PSTOS provides this photo showing the Ritz ca.1942.
Spokane Heritage Tours has this photo (click tiny thumbnail) of Rocky Rococo, the restaurant that currently occupies the former Ritz Theatre. This site classifies the architectural style of the building as Italian Renaissance. While the facade certainly has some Italianate features, I’d say that the tiled pent roof, the narrow windows at each side, and the interesting little spired domes at each front corner (these are almost Art Deco) are all much more characteristic of the Spanish Colonial Revival style that was popular all over the western United States (and in Florida) during the 1920s.
An item in the Spokane Spokesman-Review said that part of the theater’s historic interior can still be seen in the back of the restaurant. Maybe somebody in Spokane can check it out and report on how much of it remains.
This page duplicates this listing.
The caption of this 1911 photo from Maine Memory contradicts some of the information about this theater from other sources. It says that the Nickle Theatre was located in the Graham Building, which was on Central Street. The article Kirky linked to also says that the Nickle was on Central Street.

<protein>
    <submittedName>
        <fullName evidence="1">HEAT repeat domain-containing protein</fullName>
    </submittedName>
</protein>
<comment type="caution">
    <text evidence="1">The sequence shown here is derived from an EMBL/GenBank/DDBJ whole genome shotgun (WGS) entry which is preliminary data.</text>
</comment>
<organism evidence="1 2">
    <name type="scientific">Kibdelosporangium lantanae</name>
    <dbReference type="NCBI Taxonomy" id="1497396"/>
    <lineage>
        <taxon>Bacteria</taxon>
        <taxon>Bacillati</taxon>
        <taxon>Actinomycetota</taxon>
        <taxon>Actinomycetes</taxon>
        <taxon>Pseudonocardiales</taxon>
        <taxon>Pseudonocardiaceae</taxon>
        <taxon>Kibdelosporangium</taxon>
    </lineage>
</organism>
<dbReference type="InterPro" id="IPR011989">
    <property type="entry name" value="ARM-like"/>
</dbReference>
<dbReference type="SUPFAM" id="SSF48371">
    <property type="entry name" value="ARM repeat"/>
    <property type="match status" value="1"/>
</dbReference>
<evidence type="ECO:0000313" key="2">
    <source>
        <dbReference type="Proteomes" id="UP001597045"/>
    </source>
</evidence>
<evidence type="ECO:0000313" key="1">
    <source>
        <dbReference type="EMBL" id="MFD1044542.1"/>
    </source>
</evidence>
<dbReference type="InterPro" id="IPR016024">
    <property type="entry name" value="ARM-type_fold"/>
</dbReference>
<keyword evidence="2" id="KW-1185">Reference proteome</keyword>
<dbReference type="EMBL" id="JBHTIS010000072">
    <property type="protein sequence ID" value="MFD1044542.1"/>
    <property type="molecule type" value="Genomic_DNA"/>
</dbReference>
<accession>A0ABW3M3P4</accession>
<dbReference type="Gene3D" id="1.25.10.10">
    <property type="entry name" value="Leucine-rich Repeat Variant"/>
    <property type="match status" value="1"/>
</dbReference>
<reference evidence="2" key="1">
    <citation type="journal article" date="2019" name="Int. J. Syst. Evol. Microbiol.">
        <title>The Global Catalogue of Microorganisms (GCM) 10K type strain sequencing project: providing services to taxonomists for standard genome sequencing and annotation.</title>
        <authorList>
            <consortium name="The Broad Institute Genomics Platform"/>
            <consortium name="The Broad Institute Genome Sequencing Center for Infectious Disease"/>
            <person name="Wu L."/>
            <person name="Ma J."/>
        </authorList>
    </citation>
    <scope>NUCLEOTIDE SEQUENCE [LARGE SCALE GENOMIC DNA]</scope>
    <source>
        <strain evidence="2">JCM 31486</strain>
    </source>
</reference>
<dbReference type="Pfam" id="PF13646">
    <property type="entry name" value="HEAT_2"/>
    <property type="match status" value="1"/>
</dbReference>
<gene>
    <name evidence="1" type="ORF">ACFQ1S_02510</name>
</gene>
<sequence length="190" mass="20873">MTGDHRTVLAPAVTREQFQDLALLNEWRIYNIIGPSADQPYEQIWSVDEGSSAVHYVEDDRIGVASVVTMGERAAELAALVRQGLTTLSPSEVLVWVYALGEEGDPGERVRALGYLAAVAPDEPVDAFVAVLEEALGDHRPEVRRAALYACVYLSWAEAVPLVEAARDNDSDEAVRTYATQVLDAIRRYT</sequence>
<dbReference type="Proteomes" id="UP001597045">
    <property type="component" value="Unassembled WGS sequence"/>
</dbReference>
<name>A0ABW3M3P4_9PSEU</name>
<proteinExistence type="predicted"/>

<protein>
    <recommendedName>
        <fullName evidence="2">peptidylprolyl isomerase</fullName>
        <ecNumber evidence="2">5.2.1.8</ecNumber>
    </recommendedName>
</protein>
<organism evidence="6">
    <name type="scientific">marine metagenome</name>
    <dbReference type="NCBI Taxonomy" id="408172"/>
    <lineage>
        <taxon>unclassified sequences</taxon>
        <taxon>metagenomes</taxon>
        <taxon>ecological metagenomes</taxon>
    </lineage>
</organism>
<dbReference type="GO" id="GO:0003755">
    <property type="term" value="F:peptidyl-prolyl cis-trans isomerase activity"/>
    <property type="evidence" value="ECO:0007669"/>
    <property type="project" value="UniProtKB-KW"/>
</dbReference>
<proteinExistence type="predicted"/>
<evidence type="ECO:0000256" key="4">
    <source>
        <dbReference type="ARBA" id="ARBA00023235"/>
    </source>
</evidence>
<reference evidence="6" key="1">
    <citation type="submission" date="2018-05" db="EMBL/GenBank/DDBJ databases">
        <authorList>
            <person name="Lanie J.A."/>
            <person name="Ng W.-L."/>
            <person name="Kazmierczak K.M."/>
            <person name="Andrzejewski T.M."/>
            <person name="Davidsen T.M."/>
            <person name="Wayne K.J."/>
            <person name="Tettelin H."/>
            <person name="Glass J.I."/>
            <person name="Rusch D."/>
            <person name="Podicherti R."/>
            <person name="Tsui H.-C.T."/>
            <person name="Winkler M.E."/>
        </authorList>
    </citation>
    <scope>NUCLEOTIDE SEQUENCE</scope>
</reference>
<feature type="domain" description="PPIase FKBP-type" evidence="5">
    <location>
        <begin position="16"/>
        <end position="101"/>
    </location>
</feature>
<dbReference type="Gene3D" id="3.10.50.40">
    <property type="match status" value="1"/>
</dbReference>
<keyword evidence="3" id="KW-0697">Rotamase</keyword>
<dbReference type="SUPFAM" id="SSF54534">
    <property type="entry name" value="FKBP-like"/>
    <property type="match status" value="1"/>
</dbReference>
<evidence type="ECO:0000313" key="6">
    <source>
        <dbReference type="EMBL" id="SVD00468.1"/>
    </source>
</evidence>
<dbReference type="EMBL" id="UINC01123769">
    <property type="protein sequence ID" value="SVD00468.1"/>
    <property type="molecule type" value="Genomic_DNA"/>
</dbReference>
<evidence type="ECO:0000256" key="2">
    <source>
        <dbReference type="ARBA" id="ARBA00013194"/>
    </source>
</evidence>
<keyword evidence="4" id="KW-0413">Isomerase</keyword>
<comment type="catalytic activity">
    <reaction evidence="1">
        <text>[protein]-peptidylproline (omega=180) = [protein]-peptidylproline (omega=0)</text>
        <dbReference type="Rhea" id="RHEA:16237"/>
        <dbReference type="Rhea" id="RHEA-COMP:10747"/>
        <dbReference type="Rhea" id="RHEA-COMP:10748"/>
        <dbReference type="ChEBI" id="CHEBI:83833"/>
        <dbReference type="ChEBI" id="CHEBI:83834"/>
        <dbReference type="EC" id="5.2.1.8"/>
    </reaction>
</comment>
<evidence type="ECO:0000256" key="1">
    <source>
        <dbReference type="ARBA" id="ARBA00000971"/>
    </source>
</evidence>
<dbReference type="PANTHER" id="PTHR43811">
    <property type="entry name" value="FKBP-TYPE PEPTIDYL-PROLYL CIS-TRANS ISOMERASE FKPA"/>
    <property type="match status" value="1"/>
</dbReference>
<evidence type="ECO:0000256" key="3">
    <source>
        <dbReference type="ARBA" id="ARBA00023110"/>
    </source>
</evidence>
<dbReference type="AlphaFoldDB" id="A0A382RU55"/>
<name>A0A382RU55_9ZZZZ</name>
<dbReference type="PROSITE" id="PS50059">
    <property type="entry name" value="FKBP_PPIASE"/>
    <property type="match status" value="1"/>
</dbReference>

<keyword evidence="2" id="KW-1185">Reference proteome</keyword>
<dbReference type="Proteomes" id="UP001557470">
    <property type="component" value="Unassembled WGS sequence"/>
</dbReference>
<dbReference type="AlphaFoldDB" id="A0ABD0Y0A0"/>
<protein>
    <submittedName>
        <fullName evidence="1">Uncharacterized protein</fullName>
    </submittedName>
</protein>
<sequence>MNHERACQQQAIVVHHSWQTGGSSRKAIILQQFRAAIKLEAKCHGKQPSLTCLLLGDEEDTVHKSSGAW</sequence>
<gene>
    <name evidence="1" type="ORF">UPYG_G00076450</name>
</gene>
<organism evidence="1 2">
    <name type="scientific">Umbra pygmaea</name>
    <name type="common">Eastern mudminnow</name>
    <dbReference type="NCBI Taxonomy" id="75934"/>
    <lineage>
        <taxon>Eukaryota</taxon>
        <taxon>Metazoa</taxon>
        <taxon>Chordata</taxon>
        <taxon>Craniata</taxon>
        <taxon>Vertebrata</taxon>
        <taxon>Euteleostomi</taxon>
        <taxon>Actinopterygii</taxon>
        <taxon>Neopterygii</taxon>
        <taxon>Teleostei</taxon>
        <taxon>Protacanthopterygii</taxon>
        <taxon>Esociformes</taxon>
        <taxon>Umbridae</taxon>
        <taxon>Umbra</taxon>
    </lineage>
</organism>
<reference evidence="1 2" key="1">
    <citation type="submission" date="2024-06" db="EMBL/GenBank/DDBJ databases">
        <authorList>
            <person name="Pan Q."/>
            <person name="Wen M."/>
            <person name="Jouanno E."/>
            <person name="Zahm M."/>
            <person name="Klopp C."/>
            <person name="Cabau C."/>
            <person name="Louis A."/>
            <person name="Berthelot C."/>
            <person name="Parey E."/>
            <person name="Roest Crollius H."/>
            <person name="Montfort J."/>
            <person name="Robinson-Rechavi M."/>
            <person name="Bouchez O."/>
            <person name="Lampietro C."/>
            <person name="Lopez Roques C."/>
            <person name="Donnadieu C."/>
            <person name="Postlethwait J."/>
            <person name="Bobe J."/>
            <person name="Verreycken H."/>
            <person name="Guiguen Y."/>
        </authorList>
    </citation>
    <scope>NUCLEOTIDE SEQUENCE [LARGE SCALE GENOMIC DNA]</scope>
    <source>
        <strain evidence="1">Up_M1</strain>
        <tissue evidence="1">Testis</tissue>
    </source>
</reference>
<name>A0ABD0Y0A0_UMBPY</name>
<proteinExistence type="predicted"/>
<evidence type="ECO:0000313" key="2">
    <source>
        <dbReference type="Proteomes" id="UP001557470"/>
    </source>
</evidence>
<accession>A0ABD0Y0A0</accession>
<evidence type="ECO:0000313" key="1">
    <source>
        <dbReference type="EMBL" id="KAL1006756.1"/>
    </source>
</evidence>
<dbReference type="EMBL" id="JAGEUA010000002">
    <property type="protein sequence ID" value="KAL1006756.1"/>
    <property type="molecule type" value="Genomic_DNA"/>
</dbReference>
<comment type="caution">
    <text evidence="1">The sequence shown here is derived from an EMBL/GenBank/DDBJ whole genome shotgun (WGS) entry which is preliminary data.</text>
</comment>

As early nickelodeons were sometimes peripatetic, perhaps the house moved from Union Street to Central Street (or vice-versa) at some time in its brief career. Perhaps it moved to the Union Street location after the Graham Building was destroyed by the fire of 1911.
This house might have been called the Olympia Theatre after was called the Nickle. Another page in the book from which ken mc’s linked photo came says that the Olympia burned down in 1963, though by that time the building had long since been converted to retail use.
The Bijou was “The Prettiest Playhouse in Maine” according to the text of their advertisement in the 1914 edition of the Maine Automobile Road Book. There is a photo of the Bijou’s reasonably pretty auditorium.
Moving Picture World of July 24, 1915, mentions the Plaza Theatre and John Himmelein. The house was originally called the Ivanhoe Theatre:
“The Ivanhoe theater, of Sandusky, recently constructed by Charles L. Blatz, has been brought under the control of John A. Himmelein, owner of the Sandusky and other houses, and its name has been changed to the Plaza. The house operated for a short time as a vaudeville theater, but the plan of the new management, it is understood. Is to show feature films only. It is being redecorated throughout, and will be one of the handsomest theaters in that part of Ohio.”